Your child’s most cherished moments aren’t necessarily the ones that’ll cost you a lot. Make their birthday special without going overboard.
Don’t get caught up in a competition with other parents on who can spend the most money on their kid’s birthday.
On average, parents spend £135 on birthday parties and one in six parents admit to spending over £300.
To make the day special, you don’t need expensive gimmicks.
We asked Cathryn Scott from Cardiff Mummy Says and mum of three to give us her thoughts on keeping costs low.
Ask your child who they’d like to invite rather than inviting the entire class. Keeping the numbers down is the best way of keeping costs low.
They’ll probably have a better time with fewer kids around as a huge party could be daunting to your little one.
Cathryn's tip: “Often at big birthday parties, the birthday child doesn't get to speak to half of the children there as everyone is so busy running around."
"But at these more intimate parties, it's nice that they can spend time with all their guests."
When sending invites, print them out yourself instead of buying them. There are tons of free party invite templates on the internet.
Party food is usually expensive. Don’t be fooled in buying loads of mini pizzas and pre-made mini sandwiches that no one will eat.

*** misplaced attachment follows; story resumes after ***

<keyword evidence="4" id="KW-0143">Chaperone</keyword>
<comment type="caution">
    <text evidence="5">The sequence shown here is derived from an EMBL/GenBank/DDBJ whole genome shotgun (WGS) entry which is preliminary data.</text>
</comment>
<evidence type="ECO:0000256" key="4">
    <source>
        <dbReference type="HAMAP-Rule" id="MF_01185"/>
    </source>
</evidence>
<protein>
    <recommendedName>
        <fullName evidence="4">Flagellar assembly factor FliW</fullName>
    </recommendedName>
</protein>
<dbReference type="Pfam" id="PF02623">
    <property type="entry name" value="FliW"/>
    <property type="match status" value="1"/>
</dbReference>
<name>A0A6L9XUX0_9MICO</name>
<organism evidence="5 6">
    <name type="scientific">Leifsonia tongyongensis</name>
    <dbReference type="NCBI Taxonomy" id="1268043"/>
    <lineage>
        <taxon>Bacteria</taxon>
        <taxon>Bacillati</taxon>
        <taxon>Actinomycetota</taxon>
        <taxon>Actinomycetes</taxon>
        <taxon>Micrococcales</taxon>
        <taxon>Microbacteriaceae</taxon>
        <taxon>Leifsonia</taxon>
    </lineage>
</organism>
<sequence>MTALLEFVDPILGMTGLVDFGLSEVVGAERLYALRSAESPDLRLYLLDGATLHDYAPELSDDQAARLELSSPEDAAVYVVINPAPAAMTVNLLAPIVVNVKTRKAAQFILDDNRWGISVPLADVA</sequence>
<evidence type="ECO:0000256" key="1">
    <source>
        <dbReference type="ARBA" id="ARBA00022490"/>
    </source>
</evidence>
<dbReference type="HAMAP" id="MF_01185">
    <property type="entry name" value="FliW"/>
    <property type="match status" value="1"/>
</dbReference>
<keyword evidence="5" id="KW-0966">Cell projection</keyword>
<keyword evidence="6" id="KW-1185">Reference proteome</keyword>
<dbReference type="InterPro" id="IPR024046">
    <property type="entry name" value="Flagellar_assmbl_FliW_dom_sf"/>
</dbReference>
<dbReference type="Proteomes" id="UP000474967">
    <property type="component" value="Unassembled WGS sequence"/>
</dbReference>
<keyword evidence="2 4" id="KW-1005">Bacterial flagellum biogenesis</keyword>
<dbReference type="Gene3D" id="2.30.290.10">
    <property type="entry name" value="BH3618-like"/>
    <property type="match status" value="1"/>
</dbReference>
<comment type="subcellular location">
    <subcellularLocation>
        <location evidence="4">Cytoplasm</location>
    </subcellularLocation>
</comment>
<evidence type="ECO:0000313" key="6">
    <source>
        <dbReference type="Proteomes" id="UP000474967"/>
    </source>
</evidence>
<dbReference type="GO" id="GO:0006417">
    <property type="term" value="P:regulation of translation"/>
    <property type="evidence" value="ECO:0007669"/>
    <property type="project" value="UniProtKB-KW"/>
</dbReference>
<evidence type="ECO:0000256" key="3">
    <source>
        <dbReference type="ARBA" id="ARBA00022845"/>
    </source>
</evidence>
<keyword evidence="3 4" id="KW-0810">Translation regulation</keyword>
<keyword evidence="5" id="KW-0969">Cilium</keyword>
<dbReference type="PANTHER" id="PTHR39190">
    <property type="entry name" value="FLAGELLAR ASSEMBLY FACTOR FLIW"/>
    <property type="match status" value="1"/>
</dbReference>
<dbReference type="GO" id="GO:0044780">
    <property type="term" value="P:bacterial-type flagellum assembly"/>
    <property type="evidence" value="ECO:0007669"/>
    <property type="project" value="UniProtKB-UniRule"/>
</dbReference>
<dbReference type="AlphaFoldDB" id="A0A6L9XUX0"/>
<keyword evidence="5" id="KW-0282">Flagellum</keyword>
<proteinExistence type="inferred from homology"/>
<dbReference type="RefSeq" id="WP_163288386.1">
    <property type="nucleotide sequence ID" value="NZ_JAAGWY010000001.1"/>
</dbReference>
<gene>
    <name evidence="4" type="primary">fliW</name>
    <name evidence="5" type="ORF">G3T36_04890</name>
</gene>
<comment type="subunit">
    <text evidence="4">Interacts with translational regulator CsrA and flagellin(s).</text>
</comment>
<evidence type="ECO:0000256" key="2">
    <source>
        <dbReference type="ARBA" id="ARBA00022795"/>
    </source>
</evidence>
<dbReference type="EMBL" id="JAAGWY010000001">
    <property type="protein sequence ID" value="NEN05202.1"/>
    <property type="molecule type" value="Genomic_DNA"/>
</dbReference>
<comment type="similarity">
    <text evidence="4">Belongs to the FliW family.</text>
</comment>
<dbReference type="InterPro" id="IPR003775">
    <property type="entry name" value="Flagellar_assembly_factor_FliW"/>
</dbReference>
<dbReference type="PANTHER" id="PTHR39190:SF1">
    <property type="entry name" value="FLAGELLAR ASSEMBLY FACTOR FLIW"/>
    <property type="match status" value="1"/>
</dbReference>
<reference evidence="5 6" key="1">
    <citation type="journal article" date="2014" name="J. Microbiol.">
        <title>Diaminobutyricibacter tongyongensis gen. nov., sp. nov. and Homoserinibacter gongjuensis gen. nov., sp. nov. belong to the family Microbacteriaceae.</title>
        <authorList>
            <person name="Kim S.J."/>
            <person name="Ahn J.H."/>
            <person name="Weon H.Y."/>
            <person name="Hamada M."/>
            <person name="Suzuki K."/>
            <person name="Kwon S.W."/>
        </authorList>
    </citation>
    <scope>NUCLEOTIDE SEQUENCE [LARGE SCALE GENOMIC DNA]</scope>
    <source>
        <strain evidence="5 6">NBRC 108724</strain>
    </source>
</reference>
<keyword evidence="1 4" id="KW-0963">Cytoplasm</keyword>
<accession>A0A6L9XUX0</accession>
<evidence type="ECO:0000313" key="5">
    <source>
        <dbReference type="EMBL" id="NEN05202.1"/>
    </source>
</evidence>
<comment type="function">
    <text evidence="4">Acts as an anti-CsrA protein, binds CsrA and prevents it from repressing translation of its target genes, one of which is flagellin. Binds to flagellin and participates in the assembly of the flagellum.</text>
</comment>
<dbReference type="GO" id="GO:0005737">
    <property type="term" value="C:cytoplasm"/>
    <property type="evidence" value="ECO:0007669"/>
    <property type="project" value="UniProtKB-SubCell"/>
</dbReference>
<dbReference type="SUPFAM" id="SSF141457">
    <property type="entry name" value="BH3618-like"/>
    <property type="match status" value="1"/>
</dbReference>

Cathryn's tip: “Some parties we've been to, the children are given a little cardboard box of food, with a couple of sandwiches, a drink, a packet of crisps, some fruit and a treat."
This will not only keep costs down but also prevent food waste.
If you want to cut the cost even further, have the party in the afternoon and invite children to join for games and cake.
That means they would’ve had lunch and no one will expect a lot of food apart from cake.
Your party doesn’t have to have a theme - the other parents will likely be glad they don’t have to find a costume for their children too.
Cathryn's tip: “We often buy plates with a character on, and then buy everything else off the internet in a plain colour that will match the theme, but at a far cheaper cost.”
Decorate the venue with some colourful balloons and streamers and you’re done.
If your child wants to dress up though, let them get creative with clothes, blankets and other things around the house instead of buying a costume.
With a smaller number of guests your home can be the party venue, which will save a lot of money.
Cathryn's tip: "Some of the best parties my children have had have been the ones in the house, with just a handful of guests. "
If you do need more space, Cathryn suggests looking locally.
“The last couple of years, we have held my daughter's birthday parties in a local community hall and I have organised the party games myself.”
Instead of hiring an entertainer, let the kids entertain themselves with a craft table.
Cathryn's tip: “We always have a craft table with paper and colouring pens, and that's always really popular, as well as being inexpensive.”
Plan a few party games like musical chairs or pass the parcel or let them decorate fairy cakes that they can take home as a gift.
Give one of the more energetic members of your family the task of getting the party in full swing.
They don’t have to perform but they can show the kids what games to play next.
Party bags can be completely scrapped or you can prepare little bags with some sweets and little toys you can buy in bulk instead of buying the pre-packed kind.